MRS NGWENYA: Yes, because I still go to the clinic to get treatment for my arthritis.

MISS MAYA: Is that all you wanted to say Maíam?

MRS NGWENYA: Yes, that is all.

MISS MAYA: Thank you. I will now hand over to the Chairperson. There might be questions from my colleagues for you to explain certain issues. Thank you.

REV FINCA: Mr Sandi?

MR SANDI: Thank you, Mr Chairperson. My first question is to Lindiswa. You were shot while you were inside the house?

MRS NGWENYA: Yes that is correct.

MR SANDI: During this conflict in Mdantsane, when people were shot by the police, was it a normal or unusual thing that a person would be shot inside the house?

MRS NGWENYA: No, it was not normal. It happened to me.

MR SANDI: Donít you find it strange that while you were shot inside the house and you had to pay the Government because you were shot?

MRS NGWENYA: Yes, this is strange to me.

MISS MAYA: This is very strange to you?

MRS NGWENYA: Yes, it is very strange to me Sir.

MR SANDI: Thank you. I have another question for Mr Mose. Mr Mose, accept for the man you mentioned, the one who said that he saw your brother in exile, is there anyone else who saw him in exile.

MR MOSE: No, itís only Cindele who came from exile and he saw my brother. It was only Cindele.

MR SANDI: There are no other young men who left the country at the time that your brother left the country, who came back?

MR MOSE: On the day of his disappearance, we didnít know where he was. We just heard that he was in Lusaka. He left home alone while we were sleeping.

MR SANDI: Are there any people who belonged to the same organization who left during this same period?

MR MOSE: No, I donít know but as Cindele explained to us, he left after my brother but he managed to see him in exile in Angola.

MR SANDI: Where is Cindele now?

MR MOSE: He is working in Bisho.

MR SANDI: Thank you. Thank you Mr Chairperson.

REV FINCA: Mrs Frances Njoli and Lindiswa Ngwenya, I would like to thank you when I thank all the people who were affected by the bus boycott but the case of Luyanda Eric Mose is different from your cases. Itís concerning a person who disappeared in exile. I would like to thank you for coming forward with your story and I would to assure you that when the ANC appeared before the Commission for the second time... Are you listening?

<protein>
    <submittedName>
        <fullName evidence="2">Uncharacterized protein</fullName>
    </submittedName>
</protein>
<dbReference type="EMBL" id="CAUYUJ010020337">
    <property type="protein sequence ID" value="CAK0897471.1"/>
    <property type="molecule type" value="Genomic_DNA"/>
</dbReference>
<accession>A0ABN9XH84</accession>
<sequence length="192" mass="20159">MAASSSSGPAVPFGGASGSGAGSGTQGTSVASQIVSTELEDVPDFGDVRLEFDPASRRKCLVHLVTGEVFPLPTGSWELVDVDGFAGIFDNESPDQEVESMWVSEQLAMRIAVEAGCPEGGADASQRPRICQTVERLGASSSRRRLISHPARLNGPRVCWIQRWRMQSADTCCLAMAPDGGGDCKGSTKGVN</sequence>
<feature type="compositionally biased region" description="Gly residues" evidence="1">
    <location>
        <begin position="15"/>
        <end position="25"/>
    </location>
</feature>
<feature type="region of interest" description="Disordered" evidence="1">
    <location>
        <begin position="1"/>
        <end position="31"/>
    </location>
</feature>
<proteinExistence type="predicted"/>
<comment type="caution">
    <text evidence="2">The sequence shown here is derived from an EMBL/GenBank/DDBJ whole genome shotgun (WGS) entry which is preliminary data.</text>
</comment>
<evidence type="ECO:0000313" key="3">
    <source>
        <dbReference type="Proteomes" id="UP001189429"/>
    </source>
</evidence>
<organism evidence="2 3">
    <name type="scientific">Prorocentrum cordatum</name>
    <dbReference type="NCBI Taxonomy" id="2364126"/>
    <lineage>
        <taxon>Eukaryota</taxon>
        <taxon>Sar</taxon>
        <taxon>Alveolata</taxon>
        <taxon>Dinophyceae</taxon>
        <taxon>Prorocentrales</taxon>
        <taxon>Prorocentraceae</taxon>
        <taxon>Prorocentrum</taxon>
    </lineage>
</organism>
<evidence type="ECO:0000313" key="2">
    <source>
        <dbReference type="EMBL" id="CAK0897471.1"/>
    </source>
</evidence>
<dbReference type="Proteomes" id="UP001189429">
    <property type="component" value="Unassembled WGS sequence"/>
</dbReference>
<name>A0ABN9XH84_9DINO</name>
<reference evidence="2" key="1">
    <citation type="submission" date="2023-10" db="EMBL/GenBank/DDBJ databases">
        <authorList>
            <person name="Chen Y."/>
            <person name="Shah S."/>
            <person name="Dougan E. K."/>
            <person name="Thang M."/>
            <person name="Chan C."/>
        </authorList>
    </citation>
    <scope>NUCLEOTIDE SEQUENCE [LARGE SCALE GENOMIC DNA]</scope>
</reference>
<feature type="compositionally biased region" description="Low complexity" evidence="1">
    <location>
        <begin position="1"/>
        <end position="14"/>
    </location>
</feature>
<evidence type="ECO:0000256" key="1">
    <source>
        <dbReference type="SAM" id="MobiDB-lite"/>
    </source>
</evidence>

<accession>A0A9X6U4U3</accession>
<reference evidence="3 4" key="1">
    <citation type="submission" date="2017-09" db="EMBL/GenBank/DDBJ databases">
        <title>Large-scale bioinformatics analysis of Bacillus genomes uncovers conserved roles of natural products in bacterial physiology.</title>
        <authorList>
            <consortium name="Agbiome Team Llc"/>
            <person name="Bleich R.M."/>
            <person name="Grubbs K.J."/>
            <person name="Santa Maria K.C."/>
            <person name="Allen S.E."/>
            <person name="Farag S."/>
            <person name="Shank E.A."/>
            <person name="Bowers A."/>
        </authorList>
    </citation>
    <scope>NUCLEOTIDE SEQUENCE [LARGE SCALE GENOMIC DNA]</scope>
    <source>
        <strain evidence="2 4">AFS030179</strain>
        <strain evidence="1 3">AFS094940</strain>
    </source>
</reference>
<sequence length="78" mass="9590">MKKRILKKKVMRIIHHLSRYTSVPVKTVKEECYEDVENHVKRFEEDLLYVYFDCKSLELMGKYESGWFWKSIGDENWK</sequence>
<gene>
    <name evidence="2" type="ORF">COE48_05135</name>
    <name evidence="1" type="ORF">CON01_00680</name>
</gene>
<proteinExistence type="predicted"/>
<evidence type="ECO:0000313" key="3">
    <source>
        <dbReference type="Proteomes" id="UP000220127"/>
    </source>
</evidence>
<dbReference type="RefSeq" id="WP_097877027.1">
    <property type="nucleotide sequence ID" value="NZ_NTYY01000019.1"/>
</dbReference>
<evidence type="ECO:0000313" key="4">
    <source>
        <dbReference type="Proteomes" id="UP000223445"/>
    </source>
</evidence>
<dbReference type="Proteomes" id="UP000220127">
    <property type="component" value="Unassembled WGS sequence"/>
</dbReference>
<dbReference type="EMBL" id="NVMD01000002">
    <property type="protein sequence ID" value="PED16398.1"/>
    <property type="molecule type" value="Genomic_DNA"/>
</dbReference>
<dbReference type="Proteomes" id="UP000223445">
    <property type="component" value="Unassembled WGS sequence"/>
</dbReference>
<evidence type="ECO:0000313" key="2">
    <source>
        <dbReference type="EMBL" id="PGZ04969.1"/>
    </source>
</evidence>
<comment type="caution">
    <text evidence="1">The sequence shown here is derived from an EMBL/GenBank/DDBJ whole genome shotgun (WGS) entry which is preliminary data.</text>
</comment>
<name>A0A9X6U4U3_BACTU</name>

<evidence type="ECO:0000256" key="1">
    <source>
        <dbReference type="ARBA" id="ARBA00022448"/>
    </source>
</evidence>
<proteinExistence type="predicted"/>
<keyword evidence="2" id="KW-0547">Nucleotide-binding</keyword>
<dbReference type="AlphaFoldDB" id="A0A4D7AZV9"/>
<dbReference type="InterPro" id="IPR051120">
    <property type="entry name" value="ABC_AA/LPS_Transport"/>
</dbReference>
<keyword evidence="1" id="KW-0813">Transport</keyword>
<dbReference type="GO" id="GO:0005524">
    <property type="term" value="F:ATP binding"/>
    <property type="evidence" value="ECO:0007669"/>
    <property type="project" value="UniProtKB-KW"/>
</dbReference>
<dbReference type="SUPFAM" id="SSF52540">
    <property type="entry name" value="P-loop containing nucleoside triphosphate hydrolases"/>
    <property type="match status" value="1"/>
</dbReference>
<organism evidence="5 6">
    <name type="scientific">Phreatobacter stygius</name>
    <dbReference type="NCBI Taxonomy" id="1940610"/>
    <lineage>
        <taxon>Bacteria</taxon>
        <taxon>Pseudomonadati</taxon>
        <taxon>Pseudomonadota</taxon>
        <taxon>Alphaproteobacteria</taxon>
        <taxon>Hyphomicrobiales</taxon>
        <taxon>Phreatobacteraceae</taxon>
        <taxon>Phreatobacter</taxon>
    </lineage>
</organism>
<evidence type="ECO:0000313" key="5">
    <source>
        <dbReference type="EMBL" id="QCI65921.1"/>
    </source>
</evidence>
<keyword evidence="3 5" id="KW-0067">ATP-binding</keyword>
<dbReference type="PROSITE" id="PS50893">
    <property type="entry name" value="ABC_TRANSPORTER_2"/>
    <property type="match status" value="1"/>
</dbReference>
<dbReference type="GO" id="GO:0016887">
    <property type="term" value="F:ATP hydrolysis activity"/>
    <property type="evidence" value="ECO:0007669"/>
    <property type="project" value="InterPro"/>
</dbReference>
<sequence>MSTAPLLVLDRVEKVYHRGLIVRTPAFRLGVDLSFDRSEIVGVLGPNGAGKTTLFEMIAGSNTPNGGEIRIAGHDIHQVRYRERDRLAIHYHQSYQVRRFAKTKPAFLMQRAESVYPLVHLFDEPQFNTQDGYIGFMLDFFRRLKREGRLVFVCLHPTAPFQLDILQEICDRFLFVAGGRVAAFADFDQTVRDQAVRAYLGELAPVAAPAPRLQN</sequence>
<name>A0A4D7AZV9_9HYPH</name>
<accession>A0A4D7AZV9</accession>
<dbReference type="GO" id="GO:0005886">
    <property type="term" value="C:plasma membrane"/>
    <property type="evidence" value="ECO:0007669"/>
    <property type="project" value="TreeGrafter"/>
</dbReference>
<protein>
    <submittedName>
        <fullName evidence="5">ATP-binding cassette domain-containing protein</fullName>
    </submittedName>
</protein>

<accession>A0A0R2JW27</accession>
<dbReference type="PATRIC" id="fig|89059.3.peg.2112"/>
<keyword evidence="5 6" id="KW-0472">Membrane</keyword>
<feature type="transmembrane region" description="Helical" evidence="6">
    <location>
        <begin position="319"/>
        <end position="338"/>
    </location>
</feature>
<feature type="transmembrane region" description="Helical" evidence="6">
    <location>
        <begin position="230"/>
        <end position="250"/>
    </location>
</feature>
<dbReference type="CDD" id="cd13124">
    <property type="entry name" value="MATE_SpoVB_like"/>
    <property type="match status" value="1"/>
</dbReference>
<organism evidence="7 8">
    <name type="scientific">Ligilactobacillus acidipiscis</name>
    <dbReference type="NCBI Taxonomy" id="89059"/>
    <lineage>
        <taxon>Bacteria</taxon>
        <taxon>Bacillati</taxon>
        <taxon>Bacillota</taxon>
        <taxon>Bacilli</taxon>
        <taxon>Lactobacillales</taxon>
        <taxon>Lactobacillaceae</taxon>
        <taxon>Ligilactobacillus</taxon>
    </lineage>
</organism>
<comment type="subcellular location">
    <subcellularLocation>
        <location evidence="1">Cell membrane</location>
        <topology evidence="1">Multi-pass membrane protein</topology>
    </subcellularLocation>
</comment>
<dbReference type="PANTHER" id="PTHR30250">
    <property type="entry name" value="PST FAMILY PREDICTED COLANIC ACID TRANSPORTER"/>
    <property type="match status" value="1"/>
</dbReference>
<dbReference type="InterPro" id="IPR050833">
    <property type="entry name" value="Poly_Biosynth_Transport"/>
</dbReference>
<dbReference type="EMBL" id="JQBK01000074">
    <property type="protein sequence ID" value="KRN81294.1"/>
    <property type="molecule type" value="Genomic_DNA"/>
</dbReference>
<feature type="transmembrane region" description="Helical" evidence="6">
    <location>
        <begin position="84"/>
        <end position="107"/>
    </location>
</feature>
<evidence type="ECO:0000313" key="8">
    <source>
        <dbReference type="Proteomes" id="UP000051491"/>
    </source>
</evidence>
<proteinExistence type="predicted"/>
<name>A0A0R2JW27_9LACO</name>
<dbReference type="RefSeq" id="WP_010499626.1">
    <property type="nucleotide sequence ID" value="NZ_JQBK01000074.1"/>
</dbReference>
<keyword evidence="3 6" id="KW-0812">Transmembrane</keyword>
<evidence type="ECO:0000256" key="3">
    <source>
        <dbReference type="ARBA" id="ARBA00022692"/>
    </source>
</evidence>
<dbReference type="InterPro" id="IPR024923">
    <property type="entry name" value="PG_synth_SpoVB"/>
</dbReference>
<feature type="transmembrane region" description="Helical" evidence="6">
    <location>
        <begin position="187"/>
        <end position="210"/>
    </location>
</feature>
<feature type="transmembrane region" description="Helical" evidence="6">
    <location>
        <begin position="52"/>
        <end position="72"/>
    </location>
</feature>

MRS NJOLI - MRS NGWENYA: Yes, we are listening.

REV FINCA: Mr Mose, are you listening?

MR MOSE: Yes.

REV FINCA: Iím saying that you made a request for us to investigate the disappearance of Luyanda. He disappeared in exile, in the hands of the ANC. I was saying that when the ANC appeared before the Commission for the second time to answer questions, it gave out a document which consisted of peopleís names who were injured in the camps in exile. Iím not sure whether Mr Moseís name is there because all the documents are in Cape Town. Even if the name is there or not, the ANC assured us that they would try to help us as a Commission together with the people whoís relatives disappeared in exile. Whether they were killed by the enemy, whether they were killed by their own Comrades, whether they were killed in the camps or whichever way they were killed, the ANC said they would help us to try and answer questions of parents like you because it is very painful that your child went into exile trying to fight for the liberation and when others returned, yours doesnít and thereís no explanation as to what happened to him in exile, whether he was killed or not. We would like the truth to be known and we will be in contact with you. We will try to investigate and if we can we will come up with an answer and weíll inform you of our findings from the ANC organization.

I thank you alone because although your case was at the same time as the bus boycott, it deals is about a person who disappeared in exile. Thank you. Our Logistics Officer had an announcement. Where is he? All the people who are here who came to make statements ... We will take a lunch break and weíll come back at two oíclock.